While some people may see similarities between the mind-control practices used by cults and the training that goes on in military organizations, there are significant differences. For one thing, military recruits know from day one that being in the military means giving up some of their autonomy -- that's how the military hierarchy works. A person who joins the military makes an informed decision to relinquish that autonomy, whereas a cult recruit does not know that total submission is a requirement of membership. Also, a person who joins the military does so for a definite period of time -- he is a party to a legal contract that states how long he will be a soldier and what he will get in return. A person who joins a cult thinks he can leave whenever he wants, but in reality, his commitment to the group is supposed to be indefinite. Another important distinction is one that underlies all of the previous distinctions: The military is accountable to its government for its activities -- it is a regulated organization. A cult answers to no one.
A destructive cult uses countless techniques to get its members to stay, commit themselves and take part in what may be harmful activities. The sum of these techniques constitutes what some people call "mind control." It's also known as "thought reform," "brainwashing" and "coercive persuasion," and it involves the systematic breakdown of a person's sense of self.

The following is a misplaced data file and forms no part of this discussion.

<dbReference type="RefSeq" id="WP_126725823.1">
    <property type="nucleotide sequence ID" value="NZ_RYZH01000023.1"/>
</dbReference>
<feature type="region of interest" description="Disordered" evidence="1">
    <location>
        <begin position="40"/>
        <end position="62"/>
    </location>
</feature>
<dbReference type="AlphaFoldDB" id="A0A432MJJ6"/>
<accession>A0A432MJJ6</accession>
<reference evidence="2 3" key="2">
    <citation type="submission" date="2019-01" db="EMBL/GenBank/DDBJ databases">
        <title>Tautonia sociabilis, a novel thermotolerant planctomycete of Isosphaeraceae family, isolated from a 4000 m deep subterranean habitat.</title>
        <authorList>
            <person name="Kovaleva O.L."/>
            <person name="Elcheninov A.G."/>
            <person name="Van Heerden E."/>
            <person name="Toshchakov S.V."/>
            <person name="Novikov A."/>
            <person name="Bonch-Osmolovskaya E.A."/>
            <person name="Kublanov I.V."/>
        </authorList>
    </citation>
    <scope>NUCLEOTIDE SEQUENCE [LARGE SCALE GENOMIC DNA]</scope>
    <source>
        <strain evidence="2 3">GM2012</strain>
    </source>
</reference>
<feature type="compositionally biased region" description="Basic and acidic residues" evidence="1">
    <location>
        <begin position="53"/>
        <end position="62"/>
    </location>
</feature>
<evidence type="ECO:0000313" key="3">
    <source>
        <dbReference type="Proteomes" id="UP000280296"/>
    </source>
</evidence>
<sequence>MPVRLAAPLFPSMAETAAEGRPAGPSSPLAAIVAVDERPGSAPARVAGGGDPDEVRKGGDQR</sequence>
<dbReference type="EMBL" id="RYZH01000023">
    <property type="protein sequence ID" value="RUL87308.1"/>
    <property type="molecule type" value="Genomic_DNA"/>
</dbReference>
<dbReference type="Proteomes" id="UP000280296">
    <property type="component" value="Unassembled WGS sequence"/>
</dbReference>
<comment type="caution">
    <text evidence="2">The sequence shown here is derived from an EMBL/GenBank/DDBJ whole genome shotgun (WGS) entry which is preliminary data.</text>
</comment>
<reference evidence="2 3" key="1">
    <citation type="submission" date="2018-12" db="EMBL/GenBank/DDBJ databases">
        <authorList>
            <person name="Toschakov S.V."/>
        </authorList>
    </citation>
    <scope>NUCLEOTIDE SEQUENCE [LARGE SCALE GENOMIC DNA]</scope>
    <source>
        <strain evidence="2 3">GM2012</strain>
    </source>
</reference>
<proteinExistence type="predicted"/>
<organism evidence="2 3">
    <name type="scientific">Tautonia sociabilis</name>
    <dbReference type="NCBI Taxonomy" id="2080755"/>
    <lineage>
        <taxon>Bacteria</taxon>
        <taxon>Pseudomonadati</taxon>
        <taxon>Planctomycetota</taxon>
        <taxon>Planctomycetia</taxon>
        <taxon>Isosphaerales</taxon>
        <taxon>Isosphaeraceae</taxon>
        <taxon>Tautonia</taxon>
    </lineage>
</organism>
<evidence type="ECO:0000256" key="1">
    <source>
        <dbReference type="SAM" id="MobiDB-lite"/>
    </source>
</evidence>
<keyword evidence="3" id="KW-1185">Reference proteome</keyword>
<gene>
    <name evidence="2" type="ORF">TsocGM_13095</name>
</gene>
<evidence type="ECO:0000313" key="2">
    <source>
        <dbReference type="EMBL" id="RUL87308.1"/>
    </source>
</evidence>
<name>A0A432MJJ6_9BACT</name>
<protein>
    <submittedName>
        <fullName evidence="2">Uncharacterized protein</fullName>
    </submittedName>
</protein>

Patty Hearst, heiress to the Hearst publishing fortune, became famous in the 1970s after she was kidnapped by the Symbionese Liberation Army (the SLA, which some deem a "political cult") and allegedly brainwashed into joining the group. There are reports that Hearst was locked in a dark closet for several days after her kidnapping and was kept hungry, tired, brutalized and afraid for her life while SLA members bombarded her with their anti-capitalist political ideology. Within two months of her kidnapping, Patty had changed her name, issued a statement in which she referred to her family as the "pig-Hearsts" and appeared on a security tape robbing a bank with her kidnappers.
Thought reform is an umbrella term for any number of manipulative techniques used to get people to do something they wouldn't otherwise do. The concept of thought reform itself is a controversial one -- some say it's mere propaganda designed to scare people away from new religions and political movements. But most psychologists believe that cult brainwashing techniques, which are similar to techniques used in prisoner interrogation, do change a person's thought processes. In cult recruiting and indoctrination, these techniques include:
Deception - Cults trick new recruits into joining the group and committing themselves to a cause or lifestyle they don't fully understand.
- Cults mislead new recruits/members as to the true expectations and activities of the group.
- Cults may hide any signs of illegal, immoral or hyper-controlling practices until the recruit has fully immersed himself in the group.
- A cult leader may use members' altered consciousness, induced by activities like meditation, chanting or drug use, to increase vulnerability to suggestion.
Isolation - Cults cut off members from the outside world (and even each other) to produce intense introspection, confusion, loss of perspective and a distorted sense of reality. The members of the cult become the person's only social contact and feedback mechanism.